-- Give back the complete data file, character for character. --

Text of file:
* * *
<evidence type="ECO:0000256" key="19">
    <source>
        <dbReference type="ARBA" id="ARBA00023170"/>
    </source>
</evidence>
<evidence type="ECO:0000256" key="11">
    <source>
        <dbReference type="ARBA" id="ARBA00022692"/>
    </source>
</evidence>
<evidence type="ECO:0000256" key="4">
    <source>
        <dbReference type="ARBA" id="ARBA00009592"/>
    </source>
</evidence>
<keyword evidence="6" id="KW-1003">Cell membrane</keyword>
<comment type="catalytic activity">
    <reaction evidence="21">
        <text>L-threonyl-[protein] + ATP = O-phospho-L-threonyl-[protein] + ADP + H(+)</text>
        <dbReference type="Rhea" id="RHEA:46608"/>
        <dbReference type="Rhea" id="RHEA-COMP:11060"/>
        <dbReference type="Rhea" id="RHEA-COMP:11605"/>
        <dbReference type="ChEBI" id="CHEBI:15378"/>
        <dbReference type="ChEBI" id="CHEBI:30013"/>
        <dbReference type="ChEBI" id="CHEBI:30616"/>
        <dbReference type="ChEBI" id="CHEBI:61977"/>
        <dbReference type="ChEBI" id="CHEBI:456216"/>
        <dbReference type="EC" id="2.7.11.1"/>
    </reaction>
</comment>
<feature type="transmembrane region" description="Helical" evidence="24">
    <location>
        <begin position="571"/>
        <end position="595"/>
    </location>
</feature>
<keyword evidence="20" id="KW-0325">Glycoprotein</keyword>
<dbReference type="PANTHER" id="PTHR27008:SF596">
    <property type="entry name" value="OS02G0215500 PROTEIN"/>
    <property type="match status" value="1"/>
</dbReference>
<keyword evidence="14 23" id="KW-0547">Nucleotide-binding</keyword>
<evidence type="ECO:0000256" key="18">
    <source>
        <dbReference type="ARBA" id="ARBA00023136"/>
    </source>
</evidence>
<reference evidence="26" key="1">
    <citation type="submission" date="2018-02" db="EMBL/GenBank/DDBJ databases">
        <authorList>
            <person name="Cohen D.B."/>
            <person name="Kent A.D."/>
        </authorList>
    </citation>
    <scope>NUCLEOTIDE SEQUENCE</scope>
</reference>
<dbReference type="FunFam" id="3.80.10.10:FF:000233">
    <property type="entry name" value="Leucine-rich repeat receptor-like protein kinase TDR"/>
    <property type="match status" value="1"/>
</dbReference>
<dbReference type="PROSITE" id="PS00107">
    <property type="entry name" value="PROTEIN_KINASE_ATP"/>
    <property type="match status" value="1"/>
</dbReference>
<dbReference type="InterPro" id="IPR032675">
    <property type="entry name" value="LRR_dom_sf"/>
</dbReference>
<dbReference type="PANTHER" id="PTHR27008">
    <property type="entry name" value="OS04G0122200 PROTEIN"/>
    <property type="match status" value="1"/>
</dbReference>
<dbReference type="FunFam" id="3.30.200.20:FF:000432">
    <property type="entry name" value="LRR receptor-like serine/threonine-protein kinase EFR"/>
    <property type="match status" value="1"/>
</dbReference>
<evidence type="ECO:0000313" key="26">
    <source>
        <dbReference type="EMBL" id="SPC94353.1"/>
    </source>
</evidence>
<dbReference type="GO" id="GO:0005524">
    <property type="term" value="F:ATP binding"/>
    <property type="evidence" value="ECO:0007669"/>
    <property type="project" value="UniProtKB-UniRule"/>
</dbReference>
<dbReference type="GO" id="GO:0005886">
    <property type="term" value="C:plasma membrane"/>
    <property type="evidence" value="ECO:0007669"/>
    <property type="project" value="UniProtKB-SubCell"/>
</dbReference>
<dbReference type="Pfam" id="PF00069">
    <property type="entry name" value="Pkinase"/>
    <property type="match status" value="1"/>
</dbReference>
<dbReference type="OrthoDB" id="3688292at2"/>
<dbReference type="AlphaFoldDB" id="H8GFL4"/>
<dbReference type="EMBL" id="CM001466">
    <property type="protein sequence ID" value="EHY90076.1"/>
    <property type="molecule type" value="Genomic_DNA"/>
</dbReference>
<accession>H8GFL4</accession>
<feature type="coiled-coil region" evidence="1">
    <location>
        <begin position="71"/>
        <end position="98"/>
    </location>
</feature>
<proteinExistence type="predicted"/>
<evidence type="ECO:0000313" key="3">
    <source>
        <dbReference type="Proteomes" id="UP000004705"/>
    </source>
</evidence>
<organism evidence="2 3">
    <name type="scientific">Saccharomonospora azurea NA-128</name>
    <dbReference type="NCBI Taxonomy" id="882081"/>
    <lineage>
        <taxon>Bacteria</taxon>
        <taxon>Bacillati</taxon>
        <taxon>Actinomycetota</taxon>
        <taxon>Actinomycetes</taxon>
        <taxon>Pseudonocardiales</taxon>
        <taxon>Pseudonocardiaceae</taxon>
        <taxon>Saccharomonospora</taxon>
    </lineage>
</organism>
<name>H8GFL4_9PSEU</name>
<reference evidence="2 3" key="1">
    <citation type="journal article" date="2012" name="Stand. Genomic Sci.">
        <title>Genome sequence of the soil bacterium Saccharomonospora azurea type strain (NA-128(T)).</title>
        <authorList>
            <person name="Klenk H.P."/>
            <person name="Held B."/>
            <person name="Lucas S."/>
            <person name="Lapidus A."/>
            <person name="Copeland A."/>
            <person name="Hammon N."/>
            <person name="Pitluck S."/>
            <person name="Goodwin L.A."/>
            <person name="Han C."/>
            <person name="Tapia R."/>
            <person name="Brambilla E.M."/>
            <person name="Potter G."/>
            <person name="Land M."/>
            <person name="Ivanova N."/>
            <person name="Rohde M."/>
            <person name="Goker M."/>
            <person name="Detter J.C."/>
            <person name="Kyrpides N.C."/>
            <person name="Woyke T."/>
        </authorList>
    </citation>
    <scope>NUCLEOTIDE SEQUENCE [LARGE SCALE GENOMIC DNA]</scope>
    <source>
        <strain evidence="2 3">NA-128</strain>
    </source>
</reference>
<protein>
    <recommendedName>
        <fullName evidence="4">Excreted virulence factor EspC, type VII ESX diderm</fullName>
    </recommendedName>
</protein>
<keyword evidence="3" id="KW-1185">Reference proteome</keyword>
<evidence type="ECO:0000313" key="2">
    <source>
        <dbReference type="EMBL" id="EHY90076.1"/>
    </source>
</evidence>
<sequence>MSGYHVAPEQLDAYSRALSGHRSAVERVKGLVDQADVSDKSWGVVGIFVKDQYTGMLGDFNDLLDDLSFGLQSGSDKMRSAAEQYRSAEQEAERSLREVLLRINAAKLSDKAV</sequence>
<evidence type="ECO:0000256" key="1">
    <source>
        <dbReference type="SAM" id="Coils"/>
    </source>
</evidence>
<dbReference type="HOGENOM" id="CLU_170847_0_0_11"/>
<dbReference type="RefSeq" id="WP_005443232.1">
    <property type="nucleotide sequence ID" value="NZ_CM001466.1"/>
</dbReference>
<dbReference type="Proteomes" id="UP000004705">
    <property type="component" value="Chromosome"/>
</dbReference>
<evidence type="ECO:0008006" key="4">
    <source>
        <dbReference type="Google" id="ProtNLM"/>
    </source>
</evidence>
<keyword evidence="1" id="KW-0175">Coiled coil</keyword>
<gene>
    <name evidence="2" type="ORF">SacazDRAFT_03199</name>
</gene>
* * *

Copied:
<evidence type="ECO:0000256" key="19">
    <source>
        <dbReference type="ARBA" id="ARBA00023170"/>
    </source>
</evidence>
<evidence type="ECO:0000256" key="11">
    <source>
        <dbReference type="ARBA" id="ARBA00022692"/>
    </source>
</evidence>
<evidence type="ECO:0000256" key="4">
    <source>
        <dbReference type="ARBA" id="ARBA00009592"/>
    </source>
</evidence>
<keyword evidence="6" id="KW-1003">Cell membrane</keyword>
<comment type="catalytic activity">
    <reaction evidence="21">
        <text>L-threonyl-[protein] + ATP = O-phospho-L-threonyl-[protein] + ADP + H(+)</text>
        <dbReference type="Rhea" id="RHEA:46608"/>
        <dbReference type="Rhea" id="RHEA-COMP:11060"/>
        <dbReference type="Rhea" id="RHEA-COMP:11605"/>
        <dbReference type="ChEBI" id="CHEBI:15378"/>
        <dbReference type="ChEBI" id="CHEBI:30013"/>
        <dbReference type="ChEBI" id="CHEBI:30616"/>
        <dbReference type="ChEBI" id="CHEBI:61977"/>
        <dbReference type="ChEBI" id="CHEBI:456216"/>
        <dbReference type="EC" id="2.7.11.1"/>
    </reaction>
</comment>
<feature type="transmembrane region" description="Helical" evidence="24">
    <location>
        <begin position="571"/>
        <end position="595"/>
    </location>
</feature>
<keyword evidence="20" id="KW-0325">Glycoprotein</keyword>
<dbReference type="PANTHER" id="PTHR27008:SF596">
    <property type="entry name" value="OS02G0215500 PROTEIN"/>
    <property type="match status" value="1"/>
</dbReference>
<keyword evidence="14 23" id="KW-0547">Nucleotide-binding</keyword>
<evidence type="ECO:0000256" key="18">
    <source>
        <dbReference type="ARBA" id="ARBA00023136"/>
    </source>
</evidence>
<reference evidence="26" key="1">
    <citation type="submission" date="2018-02" db="EMBL/GenBank/DDBJ databases">
        <authorList>
            <person name="Cohen D.B."/>
            <person name="Kent A.D."/>
        </authorList>
    </citation>
    <scope>NUCLEOTIDE SEQUENCE</scope>
</reference>
<dbReference type="FunFam" id="3.80.10.10:FF:000233">
    <property type="entry name" value="Leucine-rich repeat receptor-like protein kinase TDR"/>
    <property type="match status" value="1"/>
</dbReference>
<dbReference type="PROSITE" id="PS00107">
    <property type="entry name" value="PROTEIN_KINASE_ATP"/>
    <property type="match status" value="1"/>
</dbReference>
<dbReference type="InterPro" id="IPR032675">
    <property type="entry name" value="LRR_dom_sf"/>
</dbReference>
<dbReference type="PANTHER" id="PTHR27008">
    <property type="entry name" value="OS04G0122200 PROTEIN"/>
    <property type="match status" value="1"/>
</dbReference>
<dbReference type="FunFam" id="3.30.200.20:FF:000432">
    <property type="entry name" value="LRR receptor-like serine/threonine-protein kinase EFR"/>
    <property type="match status" value="1"/>
</dbReference>
<evidence type="ECO:0000313" key="26">
    <source>
        <dbReference type="EMBL" id="SPC94353.1"/>
    </source>
</evidence>
<dbReference type="GO" id="GO:0005524">
    <property type="term" value="F:ATP binding"/>
    <property type="evidence" value="ECO:0007669"/>
    <property type="project" value="UniProtKB-UniRule"/>
</dbReference>
<dbReference type="GO" id="GO:0005886">
    <property type="term" value="C:plasma membrane"/>
    <property type="evidence" value="ECO:0007669"/>
    <property type="project" value="UniProtKB-SubCell"/>
</dbReference>
<dbReference type="Pfam" id="PF00069">
    <property type="entry name" value="Pkinase"/>
    <property type="match status" value="1"/>
</dbReference>
<dbReference type="OrthoDB" id="3688292at2"/>
<dbReference type="AlphaFoldDB" id="H8GFL4"/>
<dbReference type="EMBL" id="CM001466">
    <property type="protein sequence ID" value="EHY90076.1"/>
    <property type="molecule type" value="Genomic_DNA"/>
</dbReference>
<accession>H8GFL4</accession>
<feature type="coiled-coil region" evidence="1">
    <location>
        <begin position="71"/>
        <end position="98"/>
    </location>
</feature>
<proteinExistence type="predicted"/>
<evidence type="ECO:0000313" key="3">
    <source>
        <dbReference type="Proteomes" id="UP000004705"/>
    </source>
</evidence>
<organism evidence="2 3">
    <name type="scientific">Saccharomonospora azurea NA-128</name>
    <dbReference type="NCBI Taxonomy" id="882081"/>
    <lineage>
        <taxon>Bacteria</taxon>
        <taxon>Bacillati</taxon>
        <taxon>Actinomycetota</taxon>
        <taxon>Actinomycetes</taxon>
        <taxon>Pseudonocardiales</taxon>
        <taxon>Pseudonocardiaceae</taxon>
        <taxon>Saccharomonospora</taxon>
    </lineage>
</organism>
<name>H8GFL4_9PSEU</name>
<reference evidence="2 3" key="1">
    <citation type="journal article" date="2012" name="Stand. Genomic Sci.">
        <title>Genome sequence of the soil bacterium Saccharomonospora azurea type strain (NA-128(T)).</title>
        <authorList>
            <person name="Klenk H.P."/>
            <person name="Held B."/>
            <person name="Lucas S."/>
            <person name="Lapidus A."/>
            <person name="Copeland A."/>
            <person name="Hammon N."/>
            <person name="Pitluck S."/>
            <person name="Goodwin L.A."/>
            <person name="Han C."/>
            <person name="Tapia R."/>
            <person name="Brambilla E.M."/>
            <person name="Potter G."/>
            <person name="Land M."/>
            <person name="Ivanova N."/>
            <person name="Rohde M."/>
            <person name="Goker M."/>
            <person name="Detter J.C."/>
            <person name="Kyrpides N.C."/>
            <person name="Woyke T."/>
        </authorList>
    </citation>
    <scope>NUCLEOTIDE SEQUENCE [LARGE SCALE GENOMIC DNA]</scope>
    <source>
        <strain evidence="2 3">NA-128</strain>
    </source>
</reference>
<protein>
    <recommendedName>
        <fullName evidence="4">Excreted virulence factor EspC, type VII ESX diderm</fullName>
    </recommendedName>
</protein>
<keyword evidence="3" id="KW-1185">Reference proteome</keyword>
<evidence type="ECO:0000313" key="2">
    <source>
        <dbReference type="EMBL" id="EHY90076.1"/>
    </source>
</evidence>
<sequence>MSGYHVAPEQLDAYSRALSGHRSAVERVKGLVDQADVSDKSWGVVGIFVKDQYTGMLGDFNDLLDDLSFGLQSGSDKMRSAAEQYRSAEQEAERSLREVLLRINAAKLSDKAV</sequence>
<evidence type="ECO:0000256" key="1">
    <source>
        <dbReference type="SAM" id="Coils"/>
    </source>
</evidence>
<dbReference type="HOGENOM" id="CLU_170847_0_0_11"/>
<dbReference type="RefSeq" id="WP_005443232.1">
    <property type="nucleotide sequence ID" value="NZ_CM001466.1"/>
</dbReference>
<dbReference type="Proteomes" id="UP000004705">
    <property type="component" value="Chromosome"/>
</dbReference>
<evidence type="ECO:0008006" key="4">
    <source>
        <dbReference type="Google" id="ProtNLM"/>
    </source>
</evidence>
<keyword evidence="1" id="KW-0175">Coiled coil</keyword>
<gene>
    <name evidence="2" type="ORF">SacazDRAFT_03199</name>
</gene>